According to another aspect of the invention, the encryption device can include a bypass control circuit that is coupled to the handset interface and to the base unit interface, via which the analog output signals can bypass the encryption processor. A user of the device can use the human-machine interface to cause the analog output signals to selectively bypass the encryption processor.
According to still another aspect of the invention, the encryption device can include a bias detect circuit coupled to the base unit interface, and a microphone bias circuit coupled to the bias detect circuit and to the handset interface. The bias detect circuit detects a bias voltage polarity provided by the base unit interface, and directs the microphone bias circuit to provide the bias voltage polarity to the handset.
According to another aspect of the invention, the encryption processor encrypts the output signals by generating a cryptographic session key, defining a state vector, encrypting the state vector to produce a keystream. The state vector is encrypted using the cryptographic session key and a cryptographic block transformation. Then, the keystream is combined with the output signals to produce encrypted output signals. The encryption processor can define the state vector, at least in part, by incrementing a value of the variable field.
According to still another aspect of the invention, the encryption device can include a processor having a memory for storing a set of security parameters. The processor transmits to a far-end telephone a message containing a representation of the set of security parameters. The processor then receives from the far-end telephone a message containing a selected security parameter selected from the set of security parameters. The encryption device then establishes a secure session with the far-end telephone based on the selected security parameter.
A decryption device according to the invention comprises a host interface, a first converter, a decryption processor, a second converter, and a handset interface. The host interface receives analog input signals from the base unit, and the first converter converts the analog input signals into digital input signals. The decryption processor comprises a demodulator that demodulates the digital input signals, a key manager that generates key material for decrypting the digital input signals, a decryptor that decrypts the digital input signals based on the key material, and a decompressor that decompresses the decrypted digital input signals. The second converter converts the decrypted digital input signals into decrypted analog input signals, and the handset interface receives the decrypted analog input signals from the decryption processor, and forwards the decrypted analog input signals to the handset.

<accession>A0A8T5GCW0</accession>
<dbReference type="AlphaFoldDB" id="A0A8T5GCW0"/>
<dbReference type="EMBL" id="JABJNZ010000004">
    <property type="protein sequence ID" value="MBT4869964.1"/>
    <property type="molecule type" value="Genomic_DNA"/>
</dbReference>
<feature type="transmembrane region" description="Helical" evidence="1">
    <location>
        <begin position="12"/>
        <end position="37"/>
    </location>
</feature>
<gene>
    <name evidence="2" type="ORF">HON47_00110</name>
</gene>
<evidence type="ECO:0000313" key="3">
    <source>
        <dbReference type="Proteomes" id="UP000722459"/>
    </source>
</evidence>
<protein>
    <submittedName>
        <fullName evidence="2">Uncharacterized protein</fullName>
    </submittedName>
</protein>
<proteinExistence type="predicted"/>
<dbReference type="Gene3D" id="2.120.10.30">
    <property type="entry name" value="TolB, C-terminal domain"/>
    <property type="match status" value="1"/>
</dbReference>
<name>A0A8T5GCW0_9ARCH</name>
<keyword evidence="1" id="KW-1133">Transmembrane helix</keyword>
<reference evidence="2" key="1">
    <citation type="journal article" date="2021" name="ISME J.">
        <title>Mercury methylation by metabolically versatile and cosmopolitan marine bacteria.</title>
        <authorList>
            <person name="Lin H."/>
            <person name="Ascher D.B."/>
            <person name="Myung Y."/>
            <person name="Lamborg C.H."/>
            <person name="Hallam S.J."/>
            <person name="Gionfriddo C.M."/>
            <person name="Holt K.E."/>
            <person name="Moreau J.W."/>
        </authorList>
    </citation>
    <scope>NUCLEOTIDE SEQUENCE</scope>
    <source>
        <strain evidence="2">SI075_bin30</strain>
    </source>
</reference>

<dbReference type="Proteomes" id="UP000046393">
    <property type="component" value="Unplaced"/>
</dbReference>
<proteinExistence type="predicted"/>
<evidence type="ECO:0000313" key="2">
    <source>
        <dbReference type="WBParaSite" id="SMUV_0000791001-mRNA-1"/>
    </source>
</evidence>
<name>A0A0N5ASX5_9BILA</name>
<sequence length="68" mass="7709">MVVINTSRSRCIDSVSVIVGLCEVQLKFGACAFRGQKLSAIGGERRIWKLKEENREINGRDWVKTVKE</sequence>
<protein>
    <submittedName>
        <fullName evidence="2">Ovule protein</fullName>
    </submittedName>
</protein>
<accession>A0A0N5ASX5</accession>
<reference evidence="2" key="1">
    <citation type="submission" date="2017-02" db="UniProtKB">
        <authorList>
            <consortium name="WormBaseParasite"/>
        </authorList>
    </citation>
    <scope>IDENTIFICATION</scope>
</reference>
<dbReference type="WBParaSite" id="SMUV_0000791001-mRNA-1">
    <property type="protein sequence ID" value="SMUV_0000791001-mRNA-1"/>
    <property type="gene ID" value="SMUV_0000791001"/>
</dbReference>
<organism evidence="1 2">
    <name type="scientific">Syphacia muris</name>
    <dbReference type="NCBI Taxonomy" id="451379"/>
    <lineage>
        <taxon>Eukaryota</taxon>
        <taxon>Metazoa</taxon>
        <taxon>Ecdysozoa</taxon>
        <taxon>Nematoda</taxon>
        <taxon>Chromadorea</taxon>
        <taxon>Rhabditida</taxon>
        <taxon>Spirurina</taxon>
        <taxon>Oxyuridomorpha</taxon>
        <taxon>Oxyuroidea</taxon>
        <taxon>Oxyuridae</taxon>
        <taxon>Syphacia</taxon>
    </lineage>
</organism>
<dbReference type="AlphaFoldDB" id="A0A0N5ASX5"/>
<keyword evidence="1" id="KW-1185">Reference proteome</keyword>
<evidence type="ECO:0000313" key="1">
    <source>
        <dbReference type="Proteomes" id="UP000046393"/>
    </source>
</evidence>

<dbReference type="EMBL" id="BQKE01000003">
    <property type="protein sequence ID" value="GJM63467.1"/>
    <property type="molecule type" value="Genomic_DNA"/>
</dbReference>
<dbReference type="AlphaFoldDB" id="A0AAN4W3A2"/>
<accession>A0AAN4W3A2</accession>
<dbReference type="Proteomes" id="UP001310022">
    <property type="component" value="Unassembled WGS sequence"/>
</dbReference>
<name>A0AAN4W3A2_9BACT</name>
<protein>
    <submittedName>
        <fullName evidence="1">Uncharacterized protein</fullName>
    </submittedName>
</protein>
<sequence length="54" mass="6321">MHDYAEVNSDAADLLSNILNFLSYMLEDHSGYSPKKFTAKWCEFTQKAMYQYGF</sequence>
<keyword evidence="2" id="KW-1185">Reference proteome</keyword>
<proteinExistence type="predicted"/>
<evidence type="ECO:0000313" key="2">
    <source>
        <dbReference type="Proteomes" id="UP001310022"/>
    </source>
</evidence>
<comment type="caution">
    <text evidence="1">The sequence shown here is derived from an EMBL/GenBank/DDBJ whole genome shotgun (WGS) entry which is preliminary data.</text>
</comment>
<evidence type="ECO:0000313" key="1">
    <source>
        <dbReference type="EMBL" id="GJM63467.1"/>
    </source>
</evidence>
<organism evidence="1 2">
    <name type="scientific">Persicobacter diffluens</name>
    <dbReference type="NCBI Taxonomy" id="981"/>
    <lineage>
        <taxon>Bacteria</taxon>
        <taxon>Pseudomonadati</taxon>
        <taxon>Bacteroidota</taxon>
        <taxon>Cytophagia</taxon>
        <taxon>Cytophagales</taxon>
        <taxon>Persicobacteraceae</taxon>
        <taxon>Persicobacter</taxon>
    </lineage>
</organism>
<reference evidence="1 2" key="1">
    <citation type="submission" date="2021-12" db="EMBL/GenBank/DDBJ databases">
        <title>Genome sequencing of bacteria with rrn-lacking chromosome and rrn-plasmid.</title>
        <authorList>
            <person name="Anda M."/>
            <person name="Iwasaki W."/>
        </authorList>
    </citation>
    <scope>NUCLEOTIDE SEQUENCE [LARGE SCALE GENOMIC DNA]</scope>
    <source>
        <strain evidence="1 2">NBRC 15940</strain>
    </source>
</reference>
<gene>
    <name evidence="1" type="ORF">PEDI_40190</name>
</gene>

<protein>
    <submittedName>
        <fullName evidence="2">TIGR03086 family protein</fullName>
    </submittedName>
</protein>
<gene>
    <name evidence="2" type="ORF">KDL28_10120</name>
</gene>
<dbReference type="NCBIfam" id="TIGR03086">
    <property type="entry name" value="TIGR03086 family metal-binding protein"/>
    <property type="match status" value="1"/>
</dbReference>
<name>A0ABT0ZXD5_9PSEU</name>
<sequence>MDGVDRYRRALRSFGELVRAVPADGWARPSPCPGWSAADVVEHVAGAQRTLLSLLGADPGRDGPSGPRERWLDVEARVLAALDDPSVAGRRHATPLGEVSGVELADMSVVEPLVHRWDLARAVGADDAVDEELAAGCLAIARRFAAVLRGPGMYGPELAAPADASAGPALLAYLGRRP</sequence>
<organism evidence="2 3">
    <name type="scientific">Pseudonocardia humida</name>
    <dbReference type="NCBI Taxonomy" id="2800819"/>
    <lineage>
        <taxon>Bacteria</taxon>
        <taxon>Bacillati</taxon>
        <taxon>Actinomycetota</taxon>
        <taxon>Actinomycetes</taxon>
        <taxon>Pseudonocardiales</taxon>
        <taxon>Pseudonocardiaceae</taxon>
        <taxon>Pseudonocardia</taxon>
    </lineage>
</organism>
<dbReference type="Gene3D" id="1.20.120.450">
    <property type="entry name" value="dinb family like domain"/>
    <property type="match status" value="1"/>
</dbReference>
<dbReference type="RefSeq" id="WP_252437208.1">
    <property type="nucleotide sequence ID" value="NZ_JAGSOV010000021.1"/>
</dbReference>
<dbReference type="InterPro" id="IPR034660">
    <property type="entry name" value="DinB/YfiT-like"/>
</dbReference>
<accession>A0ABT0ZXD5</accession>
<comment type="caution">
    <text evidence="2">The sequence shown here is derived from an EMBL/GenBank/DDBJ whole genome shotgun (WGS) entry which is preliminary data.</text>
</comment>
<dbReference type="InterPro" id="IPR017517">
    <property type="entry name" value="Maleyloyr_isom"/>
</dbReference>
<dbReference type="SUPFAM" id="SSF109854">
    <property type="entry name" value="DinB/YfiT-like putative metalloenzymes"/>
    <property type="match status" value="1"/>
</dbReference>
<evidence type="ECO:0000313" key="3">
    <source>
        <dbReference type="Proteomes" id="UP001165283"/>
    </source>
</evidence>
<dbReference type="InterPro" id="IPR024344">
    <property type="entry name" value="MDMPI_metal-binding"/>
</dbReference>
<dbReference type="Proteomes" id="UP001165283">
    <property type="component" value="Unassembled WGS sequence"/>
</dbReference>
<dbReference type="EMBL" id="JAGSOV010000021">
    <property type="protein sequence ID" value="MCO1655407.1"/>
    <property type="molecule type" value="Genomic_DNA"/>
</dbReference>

The foregoing summary, as well as the following detailed description of the preferred embodiments, is better understood when read in conjunction with the appended drawings. For the purpose of illustrating the invention, the drawings show certain preferred embodiments. It is understood, however, that the invention is not limited to the specific methods and apparatus disclosed.
FIG. 1 shows a preferred embodiment of an encryption system according to the present invention.
FIG. 2 is an application diagram for an encryption system according to the present invention.
FIG. 3 is a functional block diagram of an encryption system according to the present invention.
FIG. 4 is a block diagram of a preferred embodiment of an encryption system according to the present invention.
As shown in FIG. 1, a Secure Communications System (SCS) 100 according to the present invention is a small device that can be connected between a handset 10 and base unit 12 of a host telephone 20. Host telephone 20 can be a digital or analog telephone, and can be connected to a public or private network. For example, a standard analog telephone (like those used in residential applications) would be connected to an analog telephone network. Proprietary digital phones, like the AT&T “DEFINITY” series telephones, typically connect to a private digital PBX. ISDN telephones typically provide a digital interface to a public network over ISDN service.
Regardless of the type of host telephone or network, SCS 100 receives analog output signals (i.e., audio, such as voice) from a microphone in handset 10, and then digitizes, compresses, and encrypts the output signals. The output signals are then converted back to analog tones. The analog tones are forwarded over the telephone network to which host telephone 20 is connected to a second host telephone comprising a second SCS (not shown in FIG. 1).